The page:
Tokyo Olympics unlike any other closes but pandemic rages on
The Tokyo Olympics closed Sunday night after more than two weeks of competition held amid extraordinary restrictions and mostly behind closed doors, with athletic feats performed for a world still struggling against the coronavirus.
Hundreds of athletes gathered in a nearly empty National Stadium to bid farewell to the largest global sporting event since the start of the pandemic early last year and to a games that looked like no other in history.
“You inspired us with this unifying power of sport. This was even more remarkable given the many challenges you had to face because of the pandemic,” International Olympic Committee chief Thomas Bach told athletes before he declared the end of the 17-day games in a made-for-TV ceremony.
The flame that was lit in Greece ahead of the unprecedented postponement of the games in March 2020 and burned in a sphere-shaped cauldron throughout the games was extinguished. Soon after, more than 1,000 fireworks burst into the Tokyo sky.
“For the first time since the pandemic began, the entire world came together. Sport returned to center stage,” Bach said. “The Olympic Games Tokyo 2020 are the Olympic Games of hope, solidarity and peace.”
Attended by Crown Prince Fumihito, the younger brother of Emperor Naruhito, the ceremony saw the Olympic flag that was raised at the 68,000-seat stadium during the opening ceremony lowered. Tokyo Gov. Yuriko Koike handed it to Bach, who in turn passed it to Paris Mayor Anne Hidalgo, transferring the baton to the host city of the next Summer Games in 2024.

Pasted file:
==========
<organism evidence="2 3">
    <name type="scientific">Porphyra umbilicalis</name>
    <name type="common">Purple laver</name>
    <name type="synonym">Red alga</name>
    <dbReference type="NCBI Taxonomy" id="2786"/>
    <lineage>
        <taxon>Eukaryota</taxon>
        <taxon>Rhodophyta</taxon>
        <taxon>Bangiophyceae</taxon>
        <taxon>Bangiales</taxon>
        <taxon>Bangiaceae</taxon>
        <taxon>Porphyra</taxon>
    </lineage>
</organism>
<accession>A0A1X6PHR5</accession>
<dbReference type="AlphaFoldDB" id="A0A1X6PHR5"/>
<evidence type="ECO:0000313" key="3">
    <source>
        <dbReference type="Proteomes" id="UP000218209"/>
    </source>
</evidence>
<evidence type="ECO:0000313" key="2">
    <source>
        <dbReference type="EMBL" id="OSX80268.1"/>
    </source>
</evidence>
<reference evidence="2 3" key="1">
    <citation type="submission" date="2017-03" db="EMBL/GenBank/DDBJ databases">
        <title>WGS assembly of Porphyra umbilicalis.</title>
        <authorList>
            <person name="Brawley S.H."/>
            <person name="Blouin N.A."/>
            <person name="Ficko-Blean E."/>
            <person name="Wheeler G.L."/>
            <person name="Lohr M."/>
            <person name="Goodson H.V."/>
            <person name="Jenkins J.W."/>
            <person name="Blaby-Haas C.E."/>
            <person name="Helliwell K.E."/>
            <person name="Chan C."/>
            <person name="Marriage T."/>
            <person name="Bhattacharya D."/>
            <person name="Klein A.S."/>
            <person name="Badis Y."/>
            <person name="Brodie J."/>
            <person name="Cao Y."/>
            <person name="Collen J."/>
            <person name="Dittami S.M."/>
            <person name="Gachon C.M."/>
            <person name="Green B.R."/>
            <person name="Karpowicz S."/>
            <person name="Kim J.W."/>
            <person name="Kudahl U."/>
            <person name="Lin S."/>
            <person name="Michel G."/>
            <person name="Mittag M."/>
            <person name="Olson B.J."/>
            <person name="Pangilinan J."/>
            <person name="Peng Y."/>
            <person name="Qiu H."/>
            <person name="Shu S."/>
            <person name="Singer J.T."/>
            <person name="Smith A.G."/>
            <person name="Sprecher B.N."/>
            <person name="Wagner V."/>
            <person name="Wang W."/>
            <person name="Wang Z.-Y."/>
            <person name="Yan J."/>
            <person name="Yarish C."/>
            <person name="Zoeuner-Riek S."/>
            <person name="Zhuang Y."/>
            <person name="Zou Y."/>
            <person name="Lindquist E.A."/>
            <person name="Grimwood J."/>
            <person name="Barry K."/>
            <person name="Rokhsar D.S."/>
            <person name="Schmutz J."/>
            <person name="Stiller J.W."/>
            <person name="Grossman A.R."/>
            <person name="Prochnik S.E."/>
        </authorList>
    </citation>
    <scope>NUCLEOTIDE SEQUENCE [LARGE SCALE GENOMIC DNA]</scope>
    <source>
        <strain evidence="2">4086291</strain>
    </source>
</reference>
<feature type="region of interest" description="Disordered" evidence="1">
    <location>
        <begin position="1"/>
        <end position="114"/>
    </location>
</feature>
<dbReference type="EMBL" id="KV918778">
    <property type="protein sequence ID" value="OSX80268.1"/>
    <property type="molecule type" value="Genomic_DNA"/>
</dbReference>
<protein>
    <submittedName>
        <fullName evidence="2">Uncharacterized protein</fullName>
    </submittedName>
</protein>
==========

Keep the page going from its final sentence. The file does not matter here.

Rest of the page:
The United States, led by its star swimmers, topped the gold medal standings with 39, one more than China that is preparing for its own games in six months’ time when it stages the Winter Olympics in Beijing.
Japan, which finished third, had its best overall Olympic performance ever with a record 58 medals, including its most gold with 27. It dominated judo with nine gold medals and topped the podium in three of the four events in skateboarding, one of the new sports added to the games program.
Since opening on July 23, about 11,000 athletes from over 200 countries and regions competed in Tokyo and some other parts of Japan while following anti-virus rules such as taking daily COVID-19 tests and limiting their movements largely to venues and the Olympic village.
“There are no words to describe what you have achieved in Tokyo. You have accepted what seemed unimaginable, understood what had to be done, and through hard work and perseverance overcome unbelievable challenges,” Seiko Hashimoto, president of the organizing committee, said at the ceremony.
“Tonight the Olympic flame that has lit up Tokyo will quietly go out. But the hope that has been ignited here will never be extinguished,” she said, adding that the capital is preparing to now host the Paralympics from Aug. 24 to Sept. 5.
The presence of spectators would have made the occasion more festive, but there were still plenty of cheers heard from the athletes on the field, with a limited number of media and associated staff in the stands.